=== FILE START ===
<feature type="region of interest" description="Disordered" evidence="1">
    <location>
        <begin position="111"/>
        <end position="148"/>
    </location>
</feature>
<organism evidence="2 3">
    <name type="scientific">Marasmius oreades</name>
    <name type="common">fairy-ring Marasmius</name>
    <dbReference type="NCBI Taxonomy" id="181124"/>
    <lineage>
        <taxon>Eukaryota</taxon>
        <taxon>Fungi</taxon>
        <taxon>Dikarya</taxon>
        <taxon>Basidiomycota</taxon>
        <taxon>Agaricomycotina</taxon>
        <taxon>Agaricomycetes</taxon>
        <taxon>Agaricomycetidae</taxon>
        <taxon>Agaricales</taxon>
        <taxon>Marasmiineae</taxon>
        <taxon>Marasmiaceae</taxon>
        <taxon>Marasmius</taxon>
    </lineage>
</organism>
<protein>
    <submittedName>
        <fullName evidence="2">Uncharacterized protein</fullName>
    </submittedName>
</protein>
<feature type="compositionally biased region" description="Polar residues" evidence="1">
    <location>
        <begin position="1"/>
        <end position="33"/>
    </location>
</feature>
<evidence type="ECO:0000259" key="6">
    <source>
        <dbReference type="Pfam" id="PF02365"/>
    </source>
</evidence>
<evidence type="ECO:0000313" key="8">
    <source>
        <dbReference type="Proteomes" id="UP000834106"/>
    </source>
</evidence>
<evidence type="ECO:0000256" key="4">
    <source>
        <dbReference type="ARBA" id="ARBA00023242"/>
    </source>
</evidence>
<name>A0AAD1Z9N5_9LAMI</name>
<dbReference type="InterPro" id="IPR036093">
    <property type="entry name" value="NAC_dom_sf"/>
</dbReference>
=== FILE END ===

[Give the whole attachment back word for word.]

<feature type="region of interest" description="Disordered" evidence="1">
    <location>
        <begin position="111"/>
        <end position="148"/>
    </location>
</feature>
<organism evidence="2 3">
    <name type="scientific">Marasmius oreades</name>
    <name type="common">fairy-ring Marasmius</name>
    <dbReference type="NCBI Taxonomy" id="181124"/>
    <lineage>
        <taxon>Eukaryota</taxon>
        <taxon>Fungi</taxon>
        <taxon>Dikarya</taxon>
        <taxon>Basidiomycota</taxon>
        <taxon>Agaricomycotina</taxon>
        <taxon>Agaricomycetes</taxon>
        <taxon>Agaricomycetidae</taxon>
        <taxon>Agaricales</taxon>
        <taxon>Marasmiineae</taxon>
        <taxon>Marasmiaceae</taxon>
        <taxon>Marasmius</taxon>
    </lineage>
</organism>
<protein>
    <submittedName>
        <fullName evidence="2">Uncharacterized protein</fullName>
    </submittedName>
</protein>
<feature type="compositionally biased region" description="Polar residues" evidence="1">
    <location>
        <begin position="1"/>
        <end position="33"/>
    </location>
</feature>
<evidence type="ECO:0000259" key="6">
    <source>
        <dbReference type="Pfam" id="PF02365"/>
    </source>
</evidence>
<evidence type="ECO:0000313" key="8">
    <source>
        <dbReference type="Proteomes" id="UP000834106"/>
    </source>
</evidence>
<evidence type="ECO:0000256" key="4">
    <source>
        <dbReference type="ARBA" id="ARBA00023242"/>
    </source>
</evidence>
<name>A0AAD1Z9N5_9LAMI</name>
<dbReference type="InterPro" id="IPR036093">
    <property type="entry name" value="NAC_dom_sf"/>
</dbReference>